Here’s a fun game you can play. Grab a piece of paper and write down in order the most important core artist on your station. Rank them.
Now if you have research you can either have data from respondents to rank or give a 1 to 10 score of importance that artist has to them. A one being not very important, and a ten being I want to hear them the most.
Then go to your music software and look at the spins of these artists over the last 30, 60 or 90s days. Are they the same?
There are ways to adjust them up or down to match what the research tells you are the desires and expectations.
These things effect not only the impression or images that the station holds in the mind of the listeners but help drive TSL / ATSE.
If an artist is playing too much give that artist a higher Artist Separation. Or platoon rest a few titles. You could consider packeting a few of the lesser titles or perhaps packets of the slow tempo titles.
If an artist isn’t playing enough consider reducing the artist separation.
Make sure there are enough titles by that artist to get the job done. And if all else fails advantage the songs by that artist. In some software its called percentage back and you put 75 in percentage back and when the song plays it doesn’t go all the way to the back of the stack order. It goes three quarters of the way back. Or 50% back would mean it will be half way back meaning it wont sit out a whole turn of the stack order.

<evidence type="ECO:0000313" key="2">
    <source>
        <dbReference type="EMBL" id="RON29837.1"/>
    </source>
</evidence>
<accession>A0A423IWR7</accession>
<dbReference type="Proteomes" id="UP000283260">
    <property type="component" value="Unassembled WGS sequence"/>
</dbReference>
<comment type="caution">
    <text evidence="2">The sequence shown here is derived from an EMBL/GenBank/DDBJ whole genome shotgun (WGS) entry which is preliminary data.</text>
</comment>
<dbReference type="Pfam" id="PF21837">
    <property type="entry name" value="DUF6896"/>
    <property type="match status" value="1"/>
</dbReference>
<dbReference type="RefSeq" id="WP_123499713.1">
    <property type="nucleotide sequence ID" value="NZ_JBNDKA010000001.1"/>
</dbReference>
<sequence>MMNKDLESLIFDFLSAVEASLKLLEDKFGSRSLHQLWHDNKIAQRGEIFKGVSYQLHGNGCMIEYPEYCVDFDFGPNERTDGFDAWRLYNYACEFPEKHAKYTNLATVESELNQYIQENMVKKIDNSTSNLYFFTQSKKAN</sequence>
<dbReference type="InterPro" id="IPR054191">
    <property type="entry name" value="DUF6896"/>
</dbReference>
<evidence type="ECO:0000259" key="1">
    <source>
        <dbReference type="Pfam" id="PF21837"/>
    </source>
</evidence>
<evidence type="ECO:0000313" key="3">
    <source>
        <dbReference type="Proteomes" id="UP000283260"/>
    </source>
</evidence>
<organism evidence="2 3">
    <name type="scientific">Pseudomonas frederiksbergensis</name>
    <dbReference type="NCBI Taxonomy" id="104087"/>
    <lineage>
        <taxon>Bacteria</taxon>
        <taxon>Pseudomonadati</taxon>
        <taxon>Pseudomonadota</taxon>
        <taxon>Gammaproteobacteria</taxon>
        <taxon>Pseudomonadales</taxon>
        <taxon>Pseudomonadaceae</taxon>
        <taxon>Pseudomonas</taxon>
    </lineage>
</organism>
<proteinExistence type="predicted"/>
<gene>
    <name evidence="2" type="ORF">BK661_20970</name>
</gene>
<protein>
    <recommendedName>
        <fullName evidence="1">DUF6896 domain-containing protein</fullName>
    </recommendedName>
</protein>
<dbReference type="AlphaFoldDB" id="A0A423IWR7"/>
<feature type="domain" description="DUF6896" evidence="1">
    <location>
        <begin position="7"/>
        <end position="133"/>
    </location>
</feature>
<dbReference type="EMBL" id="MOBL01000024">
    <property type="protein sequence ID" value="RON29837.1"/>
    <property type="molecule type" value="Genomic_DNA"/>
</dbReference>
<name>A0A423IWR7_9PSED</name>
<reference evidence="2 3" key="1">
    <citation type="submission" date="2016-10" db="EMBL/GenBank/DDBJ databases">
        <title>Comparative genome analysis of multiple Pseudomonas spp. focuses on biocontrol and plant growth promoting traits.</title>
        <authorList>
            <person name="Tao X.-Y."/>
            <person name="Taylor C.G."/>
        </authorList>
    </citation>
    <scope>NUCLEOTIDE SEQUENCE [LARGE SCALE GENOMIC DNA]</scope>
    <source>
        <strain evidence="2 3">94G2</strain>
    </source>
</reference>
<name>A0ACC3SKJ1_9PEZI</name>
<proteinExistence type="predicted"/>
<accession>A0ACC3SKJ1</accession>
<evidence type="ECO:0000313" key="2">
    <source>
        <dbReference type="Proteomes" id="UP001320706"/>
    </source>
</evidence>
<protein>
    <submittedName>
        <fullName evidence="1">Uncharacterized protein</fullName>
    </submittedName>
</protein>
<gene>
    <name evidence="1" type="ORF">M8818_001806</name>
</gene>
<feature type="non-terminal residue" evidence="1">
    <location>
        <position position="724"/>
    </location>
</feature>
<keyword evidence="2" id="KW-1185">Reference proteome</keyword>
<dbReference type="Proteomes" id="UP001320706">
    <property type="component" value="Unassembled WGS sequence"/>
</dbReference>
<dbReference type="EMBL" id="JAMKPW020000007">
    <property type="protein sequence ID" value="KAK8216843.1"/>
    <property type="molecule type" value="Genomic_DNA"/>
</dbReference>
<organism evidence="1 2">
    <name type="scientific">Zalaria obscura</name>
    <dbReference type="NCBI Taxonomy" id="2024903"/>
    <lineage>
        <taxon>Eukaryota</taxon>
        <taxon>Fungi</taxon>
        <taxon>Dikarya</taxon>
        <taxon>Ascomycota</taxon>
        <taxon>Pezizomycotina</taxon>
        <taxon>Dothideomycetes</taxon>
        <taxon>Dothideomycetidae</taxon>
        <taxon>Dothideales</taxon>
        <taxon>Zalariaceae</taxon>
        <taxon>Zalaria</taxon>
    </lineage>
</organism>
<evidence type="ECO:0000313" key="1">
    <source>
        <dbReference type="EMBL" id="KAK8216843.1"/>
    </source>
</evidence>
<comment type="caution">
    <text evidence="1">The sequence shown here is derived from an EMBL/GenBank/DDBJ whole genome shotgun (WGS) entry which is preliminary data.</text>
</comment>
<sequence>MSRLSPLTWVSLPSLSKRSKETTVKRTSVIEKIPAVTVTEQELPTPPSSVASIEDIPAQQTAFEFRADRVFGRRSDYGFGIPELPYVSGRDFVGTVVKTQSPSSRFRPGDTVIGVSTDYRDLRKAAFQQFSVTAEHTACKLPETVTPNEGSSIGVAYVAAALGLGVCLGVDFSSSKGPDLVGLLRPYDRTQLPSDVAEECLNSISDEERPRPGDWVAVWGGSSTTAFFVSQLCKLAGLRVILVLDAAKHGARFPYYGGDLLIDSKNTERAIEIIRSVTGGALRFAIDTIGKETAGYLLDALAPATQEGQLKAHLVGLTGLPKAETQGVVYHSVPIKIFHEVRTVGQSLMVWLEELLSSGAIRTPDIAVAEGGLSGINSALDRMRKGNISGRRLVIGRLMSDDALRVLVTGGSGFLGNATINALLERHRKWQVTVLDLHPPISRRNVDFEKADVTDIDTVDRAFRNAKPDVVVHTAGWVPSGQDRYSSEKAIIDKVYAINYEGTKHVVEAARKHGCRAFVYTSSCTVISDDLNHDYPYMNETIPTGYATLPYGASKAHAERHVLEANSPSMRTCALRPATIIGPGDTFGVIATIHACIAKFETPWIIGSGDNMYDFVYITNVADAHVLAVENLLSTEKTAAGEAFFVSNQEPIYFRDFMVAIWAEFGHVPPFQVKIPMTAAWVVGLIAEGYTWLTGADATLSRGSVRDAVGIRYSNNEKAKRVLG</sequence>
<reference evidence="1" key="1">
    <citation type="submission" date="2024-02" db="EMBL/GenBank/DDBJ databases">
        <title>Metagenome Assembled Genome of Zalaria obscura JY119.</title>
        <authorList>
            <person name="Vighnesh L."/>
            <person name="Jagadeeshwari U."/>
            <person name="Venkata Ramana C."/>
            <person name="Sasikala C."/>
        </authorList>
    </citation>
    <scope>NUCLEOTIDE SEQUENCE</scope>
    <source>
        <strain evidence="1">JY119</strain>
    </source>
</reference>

In Musicmaster the field to use is Rotation Weight. Musicmaster’s rotation weight is far superior to just percentage back limited to 100 or less. In Musicmaster’s rotation weight it supports up to 999. The number 200 would mean that a song would be twice the distance back in the stack, thus sitting out a lap of the race so to speak, and that 999 well that’s missing ten laps. Perhaps that would be a good thing to do with a novelty song.
Tuning a music database for a radio station is akin to getting your blood just right. When you go to the doctor they take sample and you get a report on your good cholesterol, bad cholesterol, and a bunch of other things they hassle me about.
The blood analogy is a good one I think because your blood goes everywhere. Blood travels to every organ of your body. If your music isn’t quite right then your ratings will likely suffer in mornings, middays, afternoons, evenings, overnights and yes even on weekends and holidays. Not Good.
There is literally a “panel” of things I look at when I tune up the music for a radio station to go win the Gold Medal in the Nielsen Olympics. What medal does your station get?
Go For the Gold Call Keith Hill 252-453-8888